Best O-Level performer wants to become engineer

It was a joyful Tuesday for Josyln Karenzi Manzi, of Kigali Parents School, after he received news that he was the best performer in last year’s O-Level national examinations.
Triumphant: Kigali Parents' Josyln Karenzi Manzi, who emerged the best performer in O-Level national examinations, is congratulated by her mother, Clementine Mukarutabana, at their....
Triumphant: Kigali Parents' Josyln Karenzi Manzi, who emerged the best performer in O-Level national examinations, is congratulated by her mother, Clementine Mukarutabana, at their....

It was a joyful Tuesday for Josyln Karenzi Manzi, of Kigali Parents School, after he received news that he was the best performer in last year’s O-Level national examinations.

The Ministry of Education yesterday released 2017 Primary Leaving Examination and Senior Three exam results.

“I am very happy,” he told The New Times at his home in Kimironko, Gasabo District, hours after the release of the results. “To be honest, I had a feeling I would get good grades but never thought I could top the country.”

However, this is not the first time the 15-year-old has excelled in national exams.

Three years ago, he emerged second countrywide in Primary Leaving Examinations.

“Mathematics was easy but history was tough, “ he responded when asked how he felt about the exams which were conducted in November 2017.

The youngster attributed his success to God’s grace, working hard and guidance from both his parents and teachers.

“I never give up,” Manzi responded when asked about his secret to his academic achievement. “I work hard and heed to the advice of my parents and teachers.”

Asked what subject combination he would like to do in Advanced Level, he mentioned Physics, Chemistry and Mathematics (PCM). “You know my dream is to become an engineer.”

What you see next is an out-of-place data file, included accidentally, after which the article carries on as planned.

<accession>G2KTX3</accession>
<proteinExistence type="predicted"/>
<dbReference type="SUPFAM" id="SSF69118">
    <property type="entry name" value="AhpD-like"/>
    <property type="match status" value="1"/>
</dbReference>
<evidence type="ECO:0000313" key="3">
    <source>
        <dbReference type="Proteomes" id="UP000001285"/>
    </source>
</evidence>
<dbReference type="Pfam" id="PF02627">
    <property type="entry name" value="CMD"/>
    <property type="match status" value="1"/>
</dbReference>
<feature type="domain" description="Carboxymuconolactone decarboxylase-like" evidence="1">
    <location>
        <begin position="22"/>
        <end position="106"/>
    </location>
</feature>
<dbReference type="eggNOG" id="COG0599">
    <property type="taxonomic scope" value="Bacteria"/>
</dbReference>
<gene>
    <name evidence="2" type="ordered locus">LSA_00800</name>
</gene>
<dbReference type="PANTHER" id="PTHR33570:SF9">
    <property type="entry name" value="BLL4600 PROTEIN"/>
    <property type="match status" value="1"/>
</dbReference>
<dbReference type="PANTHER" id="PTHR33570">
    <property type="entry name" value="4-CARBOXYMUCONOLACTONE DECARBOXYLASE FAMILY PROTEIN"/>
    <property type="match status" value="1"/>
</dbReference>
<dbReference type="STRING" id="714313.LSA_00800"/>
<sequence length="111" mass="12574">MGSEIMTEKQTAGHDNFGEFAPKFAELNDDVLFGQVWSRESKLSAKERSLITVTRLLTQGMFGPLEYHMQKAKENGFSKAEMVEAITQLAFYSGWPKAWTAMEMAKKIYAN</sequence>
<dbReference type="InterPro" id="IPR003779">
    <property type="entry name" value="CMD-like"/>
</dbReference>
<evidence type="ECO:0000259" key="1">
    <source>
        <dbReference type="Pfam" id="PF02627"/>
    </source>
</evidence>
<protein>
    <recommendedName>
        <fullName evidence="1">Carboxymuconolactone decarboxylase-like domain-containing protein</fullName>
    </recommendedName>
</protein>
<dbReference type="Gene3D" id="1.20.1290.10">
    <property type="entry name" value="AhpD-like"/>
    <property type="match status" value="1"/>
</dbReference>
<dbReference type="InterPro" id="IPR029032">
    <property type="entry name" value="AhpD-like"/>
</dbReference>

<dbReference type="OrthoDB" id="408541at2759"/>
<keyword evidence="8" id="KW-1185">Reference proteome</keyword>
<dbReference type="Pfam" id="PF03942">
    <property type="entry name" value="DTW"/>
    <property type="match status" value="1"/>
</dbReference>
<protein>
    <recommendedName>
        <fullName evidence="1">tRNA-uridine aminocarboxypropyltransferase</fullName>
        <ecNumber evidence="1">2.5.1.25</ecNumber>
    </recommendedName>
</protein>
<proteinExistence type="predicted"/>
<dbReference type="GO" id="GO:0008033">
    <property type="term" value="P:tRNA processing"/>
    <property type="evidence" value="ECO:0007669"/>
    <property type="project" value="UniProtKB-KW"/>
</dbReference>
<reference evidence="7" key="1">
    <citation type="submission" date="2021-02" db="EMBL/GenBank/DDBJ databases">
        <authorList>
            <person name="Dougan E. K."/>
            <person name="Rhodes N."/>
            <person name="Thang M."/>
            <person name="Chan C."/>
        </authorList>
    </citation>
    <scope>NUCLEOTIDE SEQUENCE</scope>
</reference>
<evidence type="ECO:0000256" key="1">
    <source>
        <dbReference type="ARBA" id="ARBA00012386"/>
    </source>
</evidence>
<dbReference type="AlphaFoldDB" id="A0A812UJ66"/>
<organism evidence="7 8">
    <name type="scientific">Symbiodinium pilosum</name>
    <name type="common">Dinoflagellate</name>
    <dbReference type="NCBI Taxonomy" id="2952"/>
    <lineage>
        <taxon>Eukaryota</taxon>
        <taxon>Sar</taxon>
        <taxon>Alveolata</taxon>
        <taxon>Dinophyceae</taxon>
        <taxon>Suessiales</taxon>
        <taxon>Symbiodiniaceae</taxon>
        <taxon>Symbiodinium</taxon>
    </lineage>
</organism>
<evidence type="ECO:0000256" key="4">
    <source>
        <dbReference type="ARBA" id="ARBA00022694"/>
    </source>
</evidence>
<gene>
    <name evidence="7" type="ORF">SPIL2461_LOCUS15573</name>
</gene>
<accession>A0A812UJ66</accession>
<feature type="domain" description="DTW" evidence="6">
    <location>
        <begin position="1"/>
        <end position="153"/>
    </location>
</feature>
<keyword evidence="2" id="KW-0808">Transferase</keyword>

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O-Level best performer Josyln Karenzi Manzi is from Kigali Parents school. Sam Ngendahimana.

His father, Vedaste Karenzi, is an electrical engineer.

But I wouldn’t mind if I became a doctor, he added with a smile.

He advised other children to work hard, pray to God and avoid groups with negative influences.

“I would like to thank my teachers for all they did for me. They always advised me and remained close to me, I am also very grateful to my parents for providing me all the basic needs and encouraging me all the time,” he said.

“Above all”, he added, “I give praise to God.”

Manzi is the second born in a family of four.

His beaming mother, Clementine Mukarutabana, said it caught her off-guard to learn that her son had emerged the best in the country.

“We are very excited and are thankful to God. Though we always knew that he’s a bright boy, we didn’t see this coming,” she said.

She revealed that when her son emerged second in PLE exams three years ago, he felt disappointed, but “we reassured him that his performance was good enough already and told him that he might one time take the number one spot as long as he remained focused.”

“Even then, we didn’t imagine that he would actually one day be the best countrywide,” he said.

For Manzi, he’s “already looking forward to working even harder in A-Level.”

Manzi is also a black belt Karate enthusiast with several medals won in past national youth competitions.

editorial@newtimes.co.rw

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